Ultrasound imaging, also called ultrasound scanning or sonography, involves the use of a small transducer (probe) and ultrasound gel to expose the body to high -frequency sound waves. Ultrasound is safe and painless, and produces pictures of the inside of the body using sound waves. Ultrasound examinations do not use Ionizing radiation (as used in x-rays). Because ultrasound images are captured in real-time, they can show the structure and movement of the body's internal organs, As well as blood flowing through blood vessels.
Conventional ultrasound displays the images in thin, flat sections of the body. Advancements in ultrasound technology include three-dimensional (3-D) ultrasound that formats the sound wave data into 3-D images. Four-dimensional (4-D) ultrasound is 3-D ultrasound in motion.
Doppler ultrasound is a special ultrasound technique that evaluates blood flow through a blood vessel, including the body's major arteries and veins in the abdomen, arms, legs and neck.
Why should I do it ?
- The most common reason for a venous ultrasound exam is to search for blood clots, especially in the veins of the leg. This condition is often referred to as deep vein thrombosis or DVT. These clots may break off and pass into the lungs, where they can cause a dangerous condition called pulmonary embolism. If the blood clot in the leg is found early enough, treatment can be started to prevent it from passing to the lung.
- A venous ultrasound study is also performed to:
- Determine the cause of long-standing leg swelling. In people with a common condition called "varicose veins", the valves that normally keep blood flowing back to the heart may be damaged, and venous ultrasound can help identify the damaged valves and abnormal blood flow.
- Aid in guiding placement of a needle or catheter into a vein. Sonography can help locate the exact site of the vein and avoid complications, such as bleeding or damage to a nearby nerve or artery.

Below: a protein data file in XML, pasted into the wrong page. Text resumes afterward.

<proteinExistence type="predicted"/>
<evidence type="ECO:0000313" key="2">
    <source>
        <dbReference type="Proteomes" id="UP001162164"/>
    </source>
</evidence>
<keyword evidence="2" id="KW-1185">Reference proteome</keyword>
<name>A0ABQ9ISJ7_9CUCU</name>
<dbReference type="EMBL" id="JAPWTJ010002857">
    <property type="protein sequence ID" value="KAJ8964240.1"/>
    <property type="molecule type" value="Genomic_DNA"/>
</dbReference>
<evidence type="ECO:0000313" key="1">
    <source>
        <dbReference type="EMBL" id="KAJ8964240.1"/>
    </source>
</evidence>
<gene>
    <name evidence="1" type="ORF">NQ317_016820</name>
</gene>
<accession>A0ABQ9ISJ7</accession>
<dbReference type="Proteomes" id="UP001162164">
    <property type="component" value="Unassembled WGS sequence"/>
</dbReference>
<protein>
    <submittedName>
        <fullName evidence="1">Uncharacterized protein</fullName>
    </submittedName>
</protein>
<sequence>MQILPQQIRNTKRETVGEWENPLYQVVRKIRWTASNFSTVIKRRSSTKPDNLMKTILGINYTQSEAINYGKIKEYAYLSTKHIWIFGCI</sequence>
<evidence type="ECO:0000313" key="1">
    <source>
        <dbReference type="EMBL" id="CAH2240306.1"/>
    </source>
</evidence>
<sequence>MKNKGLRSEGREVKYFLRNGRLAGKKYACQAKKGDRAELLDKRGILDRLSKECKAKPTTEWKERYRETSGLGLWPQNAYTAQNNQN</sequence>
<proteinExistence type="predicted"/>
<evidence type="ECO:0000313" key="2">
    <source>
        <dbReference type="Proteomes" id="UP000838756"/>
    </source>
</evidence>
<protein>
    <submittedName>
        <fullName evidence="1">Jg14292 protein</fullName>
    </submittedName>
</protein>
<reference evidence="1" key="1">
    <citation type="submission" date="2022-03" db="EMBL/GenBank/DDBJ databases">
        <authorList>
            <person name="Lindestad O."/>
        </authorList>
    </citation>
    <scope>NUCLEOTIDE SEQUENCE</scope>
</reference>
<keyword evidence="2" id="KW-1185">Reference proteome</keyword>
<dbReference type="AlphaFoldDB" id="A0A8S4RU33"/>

- Map out the veins in the leg or arm so that pieces of vein may be removed and used to bypass a narrowed or blocked blood vessel. An example is using portions of vein from the leg to surgically bypass narrowed heart (coronary) arteries.
- Examine a blood vessel graft used for dialysis if it is not working as expected; for example, the graft may be narrowed or blocked.
- In children, venous ultrasound is used to:
- Evaluate a connection between an artery and a vein which can be seen in congenital vascular malformations (arteriovenous malformations or fistula) and in dialysis fistula.
- If a line is placed in a vein of the legs or arms, there is a much higher chance of developing a clot around it due to the smaller vessel size (especially in infants and young children). In some instances, a clot can suddenly form in the arm due to compression of the vein at the inlet of the chest or in the left leg due to compression of the vein on the left side by an artery in the abdomen.
- Doppler ultrasound images can help the physician to see and evaluate:
- Blockages to blood flow (such as clots).
- Narrowing of vessels
- Tumors and congenital vascular malformations
- Reduced or absent blood flow to various organs, such as the testes or ovary
- Increased blood flow, which may be a sign of infection
Any preparations needed?
- You should wear comfortable, loose-fitting clothing.
- You may need to remove all clothing and jewelry in the area to be examined.
- In case of children, ultrasound examinations are very sensitive to motion, and an active or crying child will slow the examination process. To ensure a smooth experience, it would be beneficial to explain the procedure to the child prior to the exam.
- A period of fasting is necessary only if you are to have an examination of veins in your abdomen. In this case, you will probably be asked not to ingest any food or fluids except water for six to eight hours ahead of time. Otherwise, there is no other special preparation for a venous ultrasound.